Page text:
We currently find ourselves 2 months into our Gap Year Adventure! The month of March started out in Arizona and ended up in western Texas, so we saw plenty of desert in-between the bigger cities.
One of the biggest things we’ve noticed so far is how much time has appeared to slow down (which I wrote about last week). Despite only being on the road for a couple months, it feels like we’ve packed in over a year’s worth of adventures and memories!
As for spending, we managed to come in a little lower than last month on the road and MUCH lower than an average month in Seattle. Once again, we managed to make good use of our accumulated hotel points for lodging and kept our gas costs low despite traveling ~2,500 miles in our car.
Check out the full breakdown of our ~$3,600 worth of expenses below:
Lodging – $835.39
The cost of living on the road comes in far cheaper than we were paying towards our mortgage in Seattle!
Lodging Breakdown by Nights:
- Hotel nights booked with points – 17
- See below for breakdown
- Hotel nights booked with points + cash – 1 (IHG)
- Hotel nights booked with cash – 7
- 4 IHG
- 3 Hilton
- Camping nights booked with cash – 2
- Nights spent with friends and family – 4
Just over half of the nights were covered by our stash of hotel points (thanks to credit card bonuses). We also made the most of our cash stays by putting them towards a lucrative IHG promotion as you’ll see below.
We camped for the first time out in Carlsbad, New Mexico and it ended up being a little chilly thanks to some high winds. More camping nights have already been booked for April, so hopefully we luck out with some better weather this time.
Points Spent by Brand:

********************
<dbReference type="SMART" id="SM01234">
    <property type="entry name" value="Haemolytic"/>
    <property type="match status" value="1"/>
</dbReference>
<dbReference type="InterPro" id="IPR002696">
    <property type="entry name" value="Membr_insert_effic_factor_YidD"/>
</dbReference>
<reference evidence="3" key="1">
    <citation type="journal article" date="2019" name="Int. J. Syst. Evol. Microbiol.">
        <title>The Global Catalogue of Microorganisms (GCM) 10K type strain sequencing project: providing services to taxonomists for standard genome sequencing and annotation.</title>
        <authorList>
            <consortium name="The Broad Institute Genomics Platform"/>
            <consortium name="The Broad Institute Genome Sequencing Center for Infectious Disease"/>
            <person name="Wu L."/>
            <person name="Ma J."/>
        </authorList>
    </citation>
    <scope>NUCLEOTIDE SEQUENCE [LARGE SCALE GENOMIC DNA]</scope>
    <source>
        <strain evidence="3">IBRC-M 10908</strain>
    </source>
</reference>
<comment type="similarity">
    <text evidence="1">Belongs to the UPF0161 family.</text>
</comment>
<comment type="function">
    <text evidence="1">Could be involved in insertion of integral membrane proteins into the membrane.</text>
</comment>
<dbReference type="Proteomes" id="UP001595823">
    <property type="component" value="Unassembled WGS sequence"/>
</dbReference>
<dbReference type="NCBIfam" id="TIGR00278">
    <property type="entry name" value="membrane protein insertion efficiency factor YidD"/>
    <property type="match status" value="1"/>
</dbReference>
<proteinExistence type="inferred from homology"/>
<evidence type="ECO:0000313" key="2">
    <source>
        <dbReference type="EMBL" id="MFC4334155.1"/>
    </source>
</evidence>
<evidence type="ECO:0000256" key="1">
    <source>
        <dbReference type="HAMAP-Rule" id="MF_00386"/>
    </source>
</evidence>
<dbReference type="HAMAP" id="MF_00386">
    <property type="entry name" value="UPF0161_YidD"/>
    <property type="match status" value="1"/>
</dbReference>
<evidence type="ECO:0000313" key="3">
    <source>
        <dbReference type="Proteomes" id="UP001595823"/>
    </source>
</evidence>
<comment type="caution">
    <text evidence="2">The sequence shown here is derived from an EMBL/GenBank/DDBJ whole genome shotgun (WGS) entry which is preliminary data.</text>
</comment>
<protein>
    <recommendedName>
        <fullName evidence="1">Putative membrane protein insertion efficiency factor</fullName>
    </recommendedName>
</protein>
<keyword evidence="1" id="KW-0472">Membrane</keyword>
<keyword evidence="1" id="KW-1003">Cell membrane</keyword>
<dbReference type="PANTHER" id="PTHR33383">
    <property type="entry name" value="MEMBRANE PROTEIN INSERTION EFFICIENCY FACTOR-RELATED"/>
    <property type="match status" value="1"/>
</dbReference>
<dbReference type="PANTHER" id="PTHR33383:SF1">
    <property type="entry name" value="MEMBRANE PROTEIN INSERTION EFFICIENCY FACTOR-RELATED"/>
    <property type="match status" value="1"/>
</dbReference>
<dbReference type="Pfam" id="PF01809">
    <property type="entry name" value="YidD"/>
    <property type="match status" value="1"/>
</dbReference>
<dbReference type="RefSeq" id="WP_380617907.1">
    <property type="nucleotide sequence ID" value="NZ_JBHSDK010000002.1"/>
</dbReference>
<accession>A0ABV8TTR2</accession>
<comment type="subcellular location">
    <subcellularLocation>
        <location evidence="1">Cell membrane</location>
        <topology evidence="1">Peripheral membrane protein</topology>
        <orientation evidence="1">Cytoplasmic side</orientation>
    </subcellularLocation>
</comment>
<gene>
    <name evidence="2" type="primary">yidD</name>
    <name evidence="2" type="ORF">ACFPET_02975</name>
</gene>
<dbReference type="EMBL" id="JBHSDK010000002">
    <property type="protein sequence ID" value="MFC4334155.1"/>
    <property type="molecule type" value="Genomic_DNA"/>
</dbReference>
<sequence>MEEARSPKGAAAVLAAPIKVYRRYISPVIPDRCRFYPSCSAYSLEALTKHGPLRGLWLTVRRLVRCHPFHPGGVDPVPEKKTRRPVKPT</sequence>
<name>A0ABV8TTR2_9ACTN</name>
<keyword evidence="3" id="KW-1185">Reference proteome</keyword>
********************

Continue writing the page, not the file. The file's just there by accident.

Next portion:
- IHG – 8 Nights – 70,000 points
- Hilton – 5 Nights – 40,000 points
- Hyatt – 5 Nights – 25,000 points
We managed to get great value out of our hotel points this month with an average cost per night of only 7,500 points! This included 4 nights at an IHG pointsbreak property and a 5th night free from Hilton.
Points Earned per Brand (not including credit card spend):
- IHG – 56,107 earned
- 42,400 from the 2018 Q1 Accelerate promo
- 7,000 from 10% points rebate via the IHG credit card
- 3,707 from regular earnings
- 3,000 from welcome bonus
- Hilton – 11,339 earned
- 7,339 regular earnings
- 4,000 from Points Unlimited promotion
- Hyatt – 2,500 earned (Q1 2018 promotion)
Once again, I’m amazed that various hotel promotions let you earn points while booking with points, but we’re certainly not complaining. Both of us were targeted with generous IHG promotions this quarter and the first one was completed this month for a big points boost. The second will be completed before the end of next month for another ~40k points!
Hopefully there are more solid promotions in Q2 and beyond to keep our lodging expenses down.
Transportation – $324.56
Everything related to getting us between all of the lodging above as well as to the attractions below.
- Gasoline – $221.92
- Car Maintenence – $32.75
- Uber – $58.09
- Parking – $11.80
Once we got away from the west coast, gas become much much cheaper. Despite traveling a similar amount of miles as last month, we only spent 65% as much on gas! Car maintenance was an oil change where we chose convenience over price because they shared a parking lot with our hotel.
Uber was a necessity when out partying with friends in downtown Austin, while parking was for certain places/attractions we visited.
- Miles Traveled – 2,737
- Gallons of Gas Purchased – 109
- Average Miles per Gallon – 25.10
- Average Price per Gallon – $2.04
Gas was cheaper, but our miles per gallon driven was a little lower for the month of March. This can mostly be attributed to the very high speed limits across New Mexico and Texas. Lots of driving took place on 75-80 speed limit roads with one road even getting up to 85! Our car just isn’t as efficient at these higher speeds, especially with the roof rack on top.
Overall mileage may reduce in future months as we spend more time at national parks. We no longer have a specific place to be like we did at the end of March, so our rate of travel will probably drop a bit.
Food and Restaurants – $1,103.78
If there’s any one spending category in our life that’s extravagant, it’s probably food. And it’s not that we’re eating at fancy, top of the line places, this is just the cost of rarely cooking our own food.
- Eating Out – $939.94
- Groceries – $163.84
I’ve separated out the household items that we buy at grocery stores so this is just the food and drink.